Surnames first appeared in the Middle Ages as a way to record and document people and for tax purposes. Details included given names, nicknames, parents’ names, occupation and residence. This personal information later became an important part of the history of surnames.
English surnames, as we know them today, began in England as early as the 11th century. However, it was not until the late-17th-century that many families adopted permanent surnames.
Generally speaking, family names fall into the following categories with some examples given:
- Occupation: Smith, Taylor or Miller
- Personal characteristics: Young, Black or White
- Geographic or locations: Hamilton, Bush, Hill, Windsor or Murray
- Patronymics, Matronymics or Ancestral: Stephenson, Richardson or Harris
In honor of American-British Actress Elizabeth Taylor's birthday, we look at TAYLOR this week:
A new interactive map, released by National Geographic, shows the distribution of common surnames across the United States – and where those names came on.
Geographers at University College London compiled the data with phone directories, finding the most common surname in each region and then tracing them on the map. British names, displayed in light blue, are by far the most common, although many others can be seen too.
Is your surname in there somewhere? You can view the full interactive map here.
For many of us, researching our family history can be a long and slow process. Not so for Irakli Murtskhvaladze, who has uncovered 200 relatives in a short space of time!
Irakli lives in Tbilisi, Georgia and is CEO of TBC TV, a leading television studio in Georgia. Situated at the juncture of Eastern Europe and Western Asia, Georgia is bounded to the west by the Black Sea, to the north by Russia, Turkey and Armenia to the south and Azerbaijan to the East.
Georgia has a population of approximately 5 million people, with 1.2 million living in Tbilisi, the capital. Although Irakli was born and lives in Tbilisi, his family name comes from the Western part of Georgia – Lechkhumi.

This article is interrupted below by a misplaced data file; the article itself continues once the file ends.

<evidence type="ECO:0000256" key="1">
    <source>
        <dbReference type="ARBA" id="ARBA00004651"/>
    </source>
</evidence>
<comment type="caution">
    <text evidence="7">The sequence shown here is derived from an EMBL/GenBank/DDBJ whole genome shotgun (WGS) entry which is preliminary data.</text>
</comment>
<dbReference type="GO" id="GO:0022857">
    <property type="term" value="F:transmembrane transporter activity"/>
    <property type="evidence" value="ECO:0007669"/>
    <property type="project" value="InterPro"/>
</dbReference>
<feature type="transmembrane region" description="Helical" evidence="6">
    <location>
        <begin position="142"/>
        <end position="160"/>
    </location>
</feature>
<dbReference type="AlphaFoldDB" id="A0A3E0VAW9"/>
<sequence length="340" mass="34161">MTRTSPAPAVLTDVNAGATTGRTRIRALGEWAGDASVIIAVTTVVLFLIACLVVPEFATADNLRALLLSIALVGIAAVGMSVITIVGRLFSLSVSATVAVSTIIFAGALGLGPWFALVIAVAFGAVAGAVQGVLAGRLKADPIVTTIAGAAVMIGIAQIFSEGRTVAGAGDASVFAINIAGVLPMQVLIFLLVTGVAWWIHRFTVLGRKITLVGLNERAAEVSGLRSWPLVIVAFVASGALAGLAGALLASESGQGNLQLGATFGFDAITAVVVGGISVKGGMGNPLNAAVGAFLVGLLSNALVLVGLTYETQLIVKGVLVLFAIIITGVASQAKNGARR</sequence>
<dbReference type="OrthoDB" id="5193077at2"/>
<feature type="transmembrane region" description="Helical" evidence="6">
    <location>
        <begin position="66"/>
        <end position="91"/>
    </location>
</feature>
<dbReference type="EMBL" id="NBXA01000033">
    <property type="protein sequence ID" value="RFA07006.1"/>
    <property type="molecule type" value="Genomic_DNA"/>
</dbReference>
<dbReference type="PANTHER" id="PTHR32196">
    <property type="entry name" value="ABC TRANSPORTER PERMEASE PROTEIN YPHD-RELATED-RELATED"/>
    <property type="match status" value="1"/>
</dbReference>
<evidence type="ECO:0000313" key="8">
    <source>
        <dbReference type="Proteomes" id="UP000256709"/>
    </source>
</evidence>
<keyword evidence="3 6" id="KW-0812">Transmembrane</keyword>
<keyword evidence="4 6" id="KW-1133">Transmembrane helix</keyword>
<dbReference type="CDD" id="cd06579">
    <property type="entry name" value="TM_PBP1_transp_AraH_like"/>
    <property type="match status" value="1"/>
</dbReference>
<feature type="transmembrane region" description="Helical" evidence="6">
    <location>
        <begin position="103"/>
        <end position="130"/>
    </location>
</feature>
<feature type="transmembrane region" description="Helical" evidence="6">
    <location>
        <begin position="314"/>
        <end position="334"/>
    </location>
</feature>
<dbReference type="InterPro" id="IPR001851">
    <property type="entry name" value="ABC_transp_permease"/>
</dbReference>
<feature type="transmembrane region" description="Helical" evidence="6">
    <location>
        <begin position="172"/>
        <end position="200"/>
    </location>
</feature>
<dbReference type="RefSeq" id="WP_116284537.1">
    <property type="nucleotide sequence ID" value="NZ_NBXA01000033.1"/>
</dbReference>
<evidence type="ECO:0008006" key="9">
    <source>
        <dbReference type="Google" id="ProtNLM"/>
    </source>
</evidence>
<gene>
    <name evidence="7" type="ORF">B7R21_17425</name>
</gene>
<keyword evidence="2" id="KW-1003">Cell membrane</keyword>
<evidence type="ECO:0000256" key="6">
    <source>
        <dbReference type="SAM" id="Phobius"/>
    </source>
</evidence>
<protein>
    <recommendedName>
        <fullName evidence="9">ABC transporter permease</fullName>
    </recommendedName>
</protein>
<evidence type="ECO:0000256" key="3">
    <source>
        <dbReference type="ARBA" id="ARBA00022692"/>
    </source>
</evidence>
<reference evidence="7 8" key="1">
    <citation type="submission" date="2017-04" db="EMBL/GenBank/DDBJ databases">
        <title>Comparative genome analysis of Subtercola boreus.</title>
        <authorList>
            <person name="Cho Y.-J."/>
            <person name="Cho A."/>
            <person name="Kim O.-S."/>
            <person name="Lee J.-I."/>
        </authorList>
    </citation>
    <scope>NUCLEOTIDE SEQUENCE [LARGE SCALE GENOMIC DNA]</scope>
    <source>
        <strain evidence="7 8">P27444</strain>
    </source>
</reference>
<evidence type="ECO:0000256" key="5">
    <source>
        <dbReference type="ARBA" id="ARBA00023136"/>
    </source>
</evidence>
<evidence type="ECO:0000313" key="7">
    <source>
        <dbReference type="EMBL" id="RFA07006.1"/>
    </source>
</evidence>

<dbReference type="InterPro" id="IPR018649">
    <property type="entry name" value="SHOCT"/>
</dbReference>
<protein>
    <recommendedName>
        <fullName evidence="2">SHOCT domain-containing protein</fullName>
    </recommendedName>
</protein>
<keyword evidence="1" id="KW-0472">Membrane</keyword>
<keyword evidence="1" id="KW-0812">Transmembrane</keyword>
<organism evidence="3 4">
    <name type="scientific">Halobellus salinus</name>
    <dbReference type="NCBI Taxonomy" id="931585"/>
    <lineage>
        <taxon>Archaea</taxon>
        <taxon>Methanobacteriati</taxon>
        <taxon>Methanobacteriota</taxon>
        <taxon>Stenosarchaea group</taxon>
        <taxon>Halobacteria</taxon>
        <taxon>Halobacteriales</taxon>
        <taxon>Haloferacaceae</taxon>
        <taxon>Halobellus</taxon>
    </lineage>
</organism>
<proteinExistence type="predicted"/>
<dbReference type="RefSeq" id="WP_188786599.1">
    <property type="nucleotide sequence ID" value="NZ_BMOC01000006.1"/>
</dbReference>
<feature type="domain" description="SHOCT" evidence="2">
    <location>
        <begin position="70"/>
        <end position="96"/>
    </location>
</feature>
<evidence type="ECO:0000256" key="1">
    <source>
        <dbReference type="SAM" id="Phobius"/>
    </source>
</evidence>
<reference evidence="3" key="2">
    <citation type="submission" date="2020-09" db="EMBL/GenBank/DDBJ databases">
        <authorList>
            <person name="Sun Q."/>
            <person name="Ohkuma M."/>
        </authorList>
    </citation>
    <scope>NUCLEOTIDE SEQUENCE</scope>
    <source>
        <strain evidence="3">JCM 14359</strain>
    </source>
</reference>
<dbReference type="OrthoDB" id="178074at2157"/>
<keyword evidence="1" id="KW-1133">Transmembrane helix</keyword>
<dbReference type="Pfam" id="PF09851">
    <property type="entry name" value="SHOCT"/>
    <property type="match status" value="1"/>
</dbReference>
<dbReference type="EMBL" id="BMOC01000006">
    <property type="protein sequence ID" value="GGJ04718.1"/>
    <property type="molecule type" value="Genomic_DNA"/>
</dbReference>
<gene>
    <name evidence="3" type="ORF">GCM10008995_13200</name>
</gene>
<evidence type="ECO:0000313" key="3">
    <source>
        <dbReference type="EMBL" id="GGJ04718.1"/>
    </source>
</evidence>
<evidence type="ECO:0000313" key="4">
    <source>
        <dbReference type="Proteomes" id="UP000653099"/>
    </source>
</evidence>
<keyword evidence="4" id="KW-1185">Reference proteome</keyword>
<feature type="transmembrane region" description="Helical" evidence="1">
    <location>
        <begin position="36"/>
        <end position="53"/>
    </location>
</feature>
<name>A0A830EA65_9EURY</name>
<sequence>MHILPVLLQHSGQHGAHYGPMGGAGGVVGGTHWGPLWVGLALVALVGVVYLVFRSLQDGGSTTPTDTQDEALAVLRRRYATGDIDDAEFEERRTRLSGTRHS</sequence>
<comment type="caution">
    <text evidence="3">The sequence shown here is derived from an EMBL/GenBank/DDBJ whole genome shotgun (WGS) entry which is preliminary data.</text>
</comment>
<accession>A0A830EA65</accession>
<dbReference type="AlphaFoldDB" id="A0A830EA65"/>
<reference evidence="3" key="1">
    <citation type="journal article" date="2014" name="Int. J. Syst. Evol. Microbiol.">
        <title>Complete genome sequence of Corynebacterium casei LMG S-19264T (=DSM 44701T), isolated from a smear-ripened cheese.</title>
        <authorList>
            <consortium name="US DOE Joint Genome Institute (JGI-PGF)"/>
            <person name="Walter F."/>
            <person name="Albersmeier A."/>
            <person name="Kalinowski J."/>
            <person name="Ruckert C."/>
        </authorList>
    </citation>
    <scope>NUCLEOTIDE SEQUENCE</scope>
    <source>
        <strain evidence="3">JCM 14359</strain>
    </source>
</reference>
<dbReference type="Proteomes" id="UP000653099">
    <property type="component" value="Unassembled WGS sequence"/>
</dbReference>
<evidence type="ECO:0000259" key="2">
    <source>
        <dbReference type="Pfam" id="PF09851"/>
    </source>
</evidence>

Emperor Fu Xi is said to have invented 100 Chinese family names and declared that marriages could only take place between persons bearing different family names.
The use of surnames didn't begin in the European world until about the eleventh century, with some patronymic surnames in Scandinavia bestowed as late as the nineteenth century. Surnames, for the most part, evolved during the past eight hundred years to help distinguish one person from another as the world's population grew.
The search for ancestors can be quite an adventure and very addictive! With all the resources now available via the Internet, millions of people spend all hours of the day and night in hot pursuit, following the smallest leads. One thing that can drive us all crazy though are the challenges associated with name changes. These can range from variations in spelling, mispronunciation, additions, deletions, modifications, translations, nicknames, shortforms and just basic legal name changes!
Last month we made a post about a surname finder for the UK. Now, we can report, we've found one that gives you a portrait of your surname across the world.